Islamic countries who are attending an International Atomic Energy Agency (IAEA) conference in Vienna, Austria are demanding that Israel open up its nuclear program to international scrutiny, citing that the Jewish State’s secret atomic weapons program poses a dire threat to the Mideast.
Israel’s “nuclear arsenal threatens the world,” said the Iranian representative, while Lebanon said its neighbor’s nuclear program could accelerate an arms race in the region that could lead to “unpredictable consequences.”
Syria believes Israel has a huge military nuclear arsenal,” following charges by Israel that Syria is preventing the United Nations from investigating Damascus’ own nascent atomic program.
Israel and the United States believe Syria and Iran are the principal threats in the Middle East in terms of potentially developing atomic weapons.
In 2007, Israeli warplanes bombed a site in the Syrian desert it ascertained was an embryonic reactor designed to produce plutonium for nuclear weapons – a charge Damascus denied.
In the Middle East there is a unique feature: Israel is the only country which has a military and nuclear arsenal, outside the realm of any international control, Syrian Ambassador Bassam Al-Sabbagh told the IAEA's annual General Conference.
In response, the head of Israel's Atomic Energy Commission, Saul Chorev, blasted Syria and Iran, at the Vienna conference
Regimes that brutally repress their own citizens ... have no hesitation when it comes to non-compliance with their legally binding obligations under international law,” he said.
The international community has failed to convey a decisive message to such rulers. [They] still consider non-compliance as a low risk. The international community should prove them wrong. Violators should be punished.”
Meanwhile, the IAEA passed a resolution calling on Middle Eastern nations to adopt a Nuclear Nonproliferation Treaty (NPT). In November, the member nations will hold rare talks on entirely getting rid of nuclear weapons in the Middle East.
Israel is currently not a member of the NPT.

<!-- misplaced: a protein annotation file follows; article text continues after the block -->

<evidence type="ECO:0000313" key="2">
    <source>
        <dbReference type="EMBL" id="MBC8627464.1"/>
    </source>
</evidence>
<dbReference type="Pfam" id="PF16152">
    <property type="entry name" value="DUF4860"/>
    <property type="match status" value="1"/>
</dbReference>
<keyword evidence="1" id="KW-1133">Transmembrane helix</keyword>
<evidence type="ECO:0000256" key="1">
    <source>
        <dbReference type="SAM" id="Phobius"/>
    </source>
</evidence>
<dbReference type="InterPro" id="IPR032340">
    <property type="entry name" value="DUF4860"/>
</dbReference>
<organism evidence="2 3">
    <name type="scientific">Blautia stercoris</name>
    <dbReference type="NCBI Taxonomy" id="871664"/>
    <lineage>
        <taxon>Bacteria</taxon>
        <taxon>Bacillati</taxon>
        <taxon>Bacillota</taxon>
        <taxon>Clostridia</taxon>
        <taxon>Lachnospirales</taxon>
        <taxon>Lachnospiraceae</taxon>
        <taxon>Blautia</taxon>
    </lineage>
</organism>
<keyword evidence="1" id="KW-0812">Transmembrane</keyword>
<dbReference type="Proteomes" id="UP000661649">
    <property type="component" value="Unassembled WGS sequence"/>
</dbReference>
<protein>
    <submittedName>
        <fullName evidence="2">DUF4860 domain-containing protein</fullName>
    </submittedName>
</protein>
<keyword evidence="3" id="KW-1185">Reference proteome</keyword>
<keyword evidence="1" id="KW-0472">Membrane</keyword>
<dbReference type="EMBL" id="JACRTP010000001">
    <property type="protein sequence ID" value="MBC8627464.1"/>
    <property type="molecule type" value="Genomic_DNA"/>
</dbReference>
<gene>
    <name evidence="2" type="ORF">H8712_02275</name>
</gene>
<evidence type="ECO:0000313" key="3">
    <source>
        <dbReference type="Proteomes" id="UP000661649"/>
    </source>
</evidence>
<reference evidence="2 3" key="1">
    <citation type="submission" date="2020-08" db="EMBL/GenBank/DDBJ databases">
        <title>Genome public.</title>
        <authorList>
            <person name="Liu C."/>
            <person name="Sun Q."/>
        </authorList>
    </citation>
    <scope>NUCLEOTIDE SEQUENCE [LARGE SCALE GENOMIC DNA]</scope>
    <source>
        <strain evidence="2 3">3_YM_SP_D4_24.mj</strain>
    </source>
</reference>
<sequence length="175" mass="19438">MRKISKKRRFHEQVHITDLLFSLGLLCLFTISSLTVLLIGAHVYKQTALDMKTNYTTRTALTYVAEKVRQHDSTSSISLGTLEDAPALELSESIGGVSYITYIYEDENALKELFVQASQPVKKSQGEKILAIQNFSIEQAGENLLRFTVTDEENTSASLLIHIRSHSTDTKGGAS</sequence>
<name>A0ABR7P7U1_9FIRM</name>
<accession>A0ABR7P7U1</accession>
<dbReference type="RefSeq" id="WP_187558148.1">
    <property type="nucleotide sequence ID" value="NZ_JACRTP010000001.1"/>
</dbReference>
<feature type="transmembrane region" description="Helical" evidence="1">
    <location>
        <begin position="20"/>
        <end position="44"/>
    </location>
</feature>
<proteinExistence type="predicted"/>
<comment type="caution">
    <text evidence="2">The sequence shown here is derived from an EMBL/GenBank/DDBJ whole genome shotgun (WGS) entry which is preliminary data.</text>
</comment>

Al-Sabbagh added that for the November discussions to be of value, all participants [including Israel] should be parties to the NPT and the agenda of such a meeting should focus on the issue of creating a nuclear weapons-free zone in the Middle East.”
Indeed, back in June, under pressure from the U.S., the IAEA's 35-nation board voted to report Syria to the UN Security Council over its refusal to allow inspectors to visit its Dair Alzour site (which Israel bombed in 2007).
Al-Sabbagh said Israel's attack on Dair Alzour violated international law.
As a consequence of this heinous aggression the military building, which did not have any relation with nuclear activities, was destroyed, he said.
However, Syria has since agreed to allow inspectors to Dair Alzour. Al-Sabbagh said a meeting with UN officials will be scheduled for October.
Israel has never confirmed nor denied the existence of a nuclear weapons program. The Jewish state said it would join NPT only if a comprehensive peace treaty was established with Arab states and Iran. In the event Israel joined NPT, it would be forced to renounced nuclear weapons.
However, the rhetoric against Israel at IAEA was not as vociferous as in previous years. For example, the Arab states did not seek a resolution targeting Israel as a grave threat to peace in the region as they have in prior years.
Israel welcomed this development as a positive move.
The decision by the Arab group, from whatever motivations and constraints, not to table this year a draft resolution is ... a positive move, David Danieli, deputy director of Israel's atomic energy commission, told the IAEA conference.
However in order to foster genuine trust and confidence among all regional parties, this must be accompanied next year by withdrawing permanently this politically divisive item from the agenda of the conference.”